cosmetic raw material bacteria

Article by: Perry Romanowski

Here’s a novel idea in cosmetic ingredients…bacteria. According to this report, scientists have found that they could improve the condition of skin by topically applying a bacteria that could metabolize ammonia. cosmetic raw material bacteria

In the study they took an ammonia-oxidizing bacteria (Nitrosomonas eutropha) commonly found in soil and created a suspension for application to skin. They created a placebo suspension then got two groups of people to apply either product to their face and scalp for 3 weeks. The test group reported an improvement in their skin condition while the control group didn’t.

Study critique

While this is a pretty interesting approach and suggests that more research is worthwhile, I’m a bit skeptical of results or even the approach. First, it doesn’t seem like there were any statistically significant improvements. Next, the results were all self-reported. Why wasn’t a dermatologist involved in evaluating the participants? Perhaps that would be the next step.

Anyway, this is an innovative approach to solving cosmetic problems. Could you get rid of acne by applying “good” microbes to kill off the “bad” microbes? What other problems could be solved by the application of “good” microbes? Perhaps a living deodorant? Or a mouthwash with microbes that kill off the plaque causing bacteria?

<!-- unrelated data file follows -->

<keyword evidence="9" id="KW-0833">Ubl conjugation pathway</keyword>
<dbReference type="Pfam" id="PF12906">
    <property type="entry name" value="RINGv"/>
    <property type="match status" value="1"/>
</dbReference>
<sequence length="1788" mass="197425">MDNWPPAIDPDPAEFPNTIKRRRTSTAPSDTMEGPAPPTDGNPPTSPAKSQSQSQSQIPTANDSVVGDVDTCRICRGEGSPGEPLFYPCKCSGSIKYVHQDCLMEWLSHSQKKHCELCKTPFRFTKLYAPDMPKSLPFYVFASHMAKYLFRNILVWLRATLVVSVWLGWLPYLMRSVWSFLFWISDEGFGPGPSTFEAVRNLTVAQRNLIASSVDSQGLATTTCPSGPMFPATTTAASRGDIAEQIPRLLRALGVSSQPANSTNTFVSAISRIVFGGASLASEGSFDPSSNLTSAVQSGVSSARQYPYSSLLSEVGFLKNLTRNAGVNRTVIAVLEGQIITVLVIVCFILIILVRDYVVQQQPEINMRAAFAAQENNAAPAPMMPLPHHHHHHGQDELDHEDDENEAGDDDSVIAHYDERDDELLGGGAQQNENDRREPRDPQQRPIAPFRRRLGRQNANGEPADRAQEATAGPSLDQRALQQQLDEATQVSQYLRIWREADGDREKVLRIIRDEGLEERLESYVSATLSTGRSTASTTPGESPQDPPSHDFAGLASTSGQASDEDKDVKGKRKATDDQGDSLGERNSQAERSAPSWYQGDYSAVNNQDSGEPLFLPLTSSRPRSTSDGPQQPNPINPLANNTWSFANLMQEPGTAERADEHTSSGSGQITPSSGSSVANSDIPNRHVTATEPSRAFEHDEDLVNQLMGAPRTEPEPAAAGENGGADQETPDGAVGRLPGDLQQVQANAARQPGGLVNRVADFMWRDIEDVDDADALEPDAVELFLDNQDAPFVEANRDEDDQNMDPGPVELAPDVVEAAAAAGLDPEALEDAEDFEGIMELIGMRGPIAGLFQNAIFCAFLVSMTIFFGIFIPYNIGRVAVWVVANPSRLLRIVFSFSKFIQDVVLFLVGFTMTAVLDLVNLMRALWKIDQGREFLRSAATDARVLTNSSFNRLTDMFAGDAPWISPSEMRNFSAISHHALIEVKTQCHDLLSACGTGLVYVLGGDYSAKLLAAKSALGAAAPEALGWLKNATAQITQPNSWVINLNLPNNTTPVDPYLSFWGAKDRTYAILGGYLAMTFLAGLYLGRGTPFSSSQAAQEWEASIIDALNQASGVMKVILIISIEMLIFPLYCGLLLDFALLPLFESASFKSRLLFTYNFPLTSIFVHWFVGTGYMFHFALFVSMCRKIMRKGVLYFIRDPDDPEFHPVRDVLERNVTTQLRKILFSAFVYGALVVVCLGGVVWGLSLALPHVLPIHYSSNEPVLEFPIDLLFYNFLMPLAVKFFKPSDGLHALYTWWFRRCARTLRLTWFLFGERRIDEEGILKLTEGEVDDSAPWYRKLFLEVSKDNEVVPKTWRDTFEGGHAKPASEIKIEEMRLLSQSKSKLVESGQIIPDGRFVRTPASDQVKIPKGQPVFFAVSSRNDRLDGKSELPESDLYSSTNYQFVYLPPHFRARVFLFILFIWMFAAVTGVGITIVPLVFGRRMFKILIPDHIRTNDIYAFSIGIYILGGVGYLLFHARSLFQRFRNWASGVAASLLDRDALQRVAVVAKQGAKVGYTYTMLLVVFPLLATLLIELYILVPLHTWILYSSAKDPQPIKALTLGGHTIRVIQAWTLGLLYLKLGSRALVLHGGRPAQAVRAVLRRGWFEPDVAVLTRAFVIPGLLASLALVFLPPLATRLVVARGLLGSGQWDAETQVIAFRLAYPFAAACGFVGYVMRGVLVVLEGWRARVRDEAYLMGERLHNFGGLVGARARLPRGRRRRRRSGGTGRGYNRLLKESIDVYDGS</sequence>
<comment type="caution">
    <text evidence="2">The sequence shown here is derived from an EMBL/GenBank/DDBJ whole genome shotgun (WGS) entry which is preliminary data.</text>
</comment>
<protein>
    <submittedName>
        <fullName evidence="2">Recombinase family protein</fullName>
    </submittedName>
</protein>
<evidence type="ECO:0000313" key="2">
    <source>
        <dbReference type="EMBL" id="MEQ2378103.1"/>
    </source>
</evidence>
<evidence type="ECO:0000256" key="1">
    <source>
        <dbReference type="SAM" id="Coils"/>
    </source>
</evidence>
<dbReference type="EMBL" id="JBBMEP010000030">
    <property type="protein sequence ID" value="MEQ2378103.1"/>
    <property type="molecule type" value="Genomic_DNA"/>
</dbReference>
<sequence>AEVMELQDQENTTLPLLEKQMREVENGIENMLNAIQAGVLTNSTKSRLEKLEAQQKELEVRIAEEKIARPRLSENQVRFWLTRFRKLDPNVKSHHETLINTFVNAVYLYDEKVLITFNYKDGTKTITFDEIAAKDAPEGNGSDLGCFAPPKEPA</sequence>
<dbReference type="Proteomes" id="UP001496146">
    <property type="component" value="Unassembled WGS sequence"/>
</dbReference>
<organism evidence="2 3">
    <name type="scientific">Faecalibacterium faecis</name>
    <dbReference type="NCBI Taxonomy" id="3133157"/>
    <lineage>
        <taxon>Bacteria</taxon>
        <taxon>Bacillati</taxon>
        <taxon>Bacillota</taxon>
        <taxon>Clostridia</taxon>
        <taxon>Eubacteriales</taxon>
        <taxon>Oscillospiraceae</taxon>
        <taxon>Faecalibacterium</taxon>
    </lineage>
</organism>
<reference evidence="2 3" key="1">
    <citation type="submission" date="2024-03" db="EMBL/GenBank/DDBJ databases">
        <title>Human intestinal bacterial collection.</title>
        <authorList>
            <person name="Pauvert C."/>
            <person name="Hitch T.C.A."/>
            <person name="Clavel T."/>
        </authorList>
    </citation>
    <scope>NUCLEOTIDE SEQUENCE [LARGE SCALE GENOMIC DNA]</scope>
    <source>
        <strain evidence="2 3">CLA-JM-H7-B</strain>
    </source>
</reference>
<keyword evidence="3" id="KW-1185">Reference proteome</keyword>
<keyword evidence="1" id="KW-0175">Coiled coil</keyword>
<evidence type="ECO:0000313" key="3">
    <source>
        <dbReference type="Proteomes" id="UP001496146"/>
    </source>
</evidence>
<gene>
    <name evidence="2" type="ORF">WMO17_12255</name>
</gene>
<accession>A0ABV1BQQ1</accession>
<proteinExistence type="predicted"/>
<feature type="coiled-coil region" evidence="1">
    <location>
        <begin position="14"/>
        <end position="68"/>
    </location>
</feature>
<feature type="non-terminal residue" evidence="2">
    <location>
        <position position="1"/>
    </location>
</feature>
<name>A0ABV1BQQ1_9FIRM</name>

Lot’s of possibilities.

On the other hand, this would be a significant formulation challenge. How would you keep the microbial culture alive? And how would you prevent contamination by “bad” microbes? The preservatives we use today kill microbes indiscriminately.

Something to think about (along with other ideas for good microbes in cosmetics).

5 comments

  1. Marycolette

    Wow! Atlast Microbiologists like me who also love to be involved in formulating have found research responsibilities

  2. Kelly
    Kelly

    This research is still in early stages and I agree live microbes may not be the right approach. Bacterial lysates (probioactives) may have activity, prebiotics may selectively stimulate beneficial bacteria… We still have a lot to learn. I cover the topic in an article for Cosmetics and Toiletries which can be found here: http://www.cosmeticsandtoiletries.com/research/biology/premium-Culture-Shift-Rethinking-the-Role-of-Commensal-Microflora-of-the-Skin-in-Cosmetic-Formulation-201491191.html

  3. Amy

    I read an article on this and have been thinking about how this would work commercially. I think the only way they could do it would be for the actual bacteria would be applied at some kind of clinic or doctor where the bacteria could be stored and controlled. Then we could formulate the supporting products. This would include things like preservative free moisturizers (water free or with weak preservative systems), shampoos and conditioners all formulated to not harm the bacteria. They would have to be in packaging that wouldn’t allow contamination, like pumps or something similar. It could be very interesting from the formulation side but also very frustrating. We would still have to be able to prove that our products would be microbiologically stable and safe…

    1. Perry Romanowski

      Yeah, this certainly seems like it would be a significant challenge!

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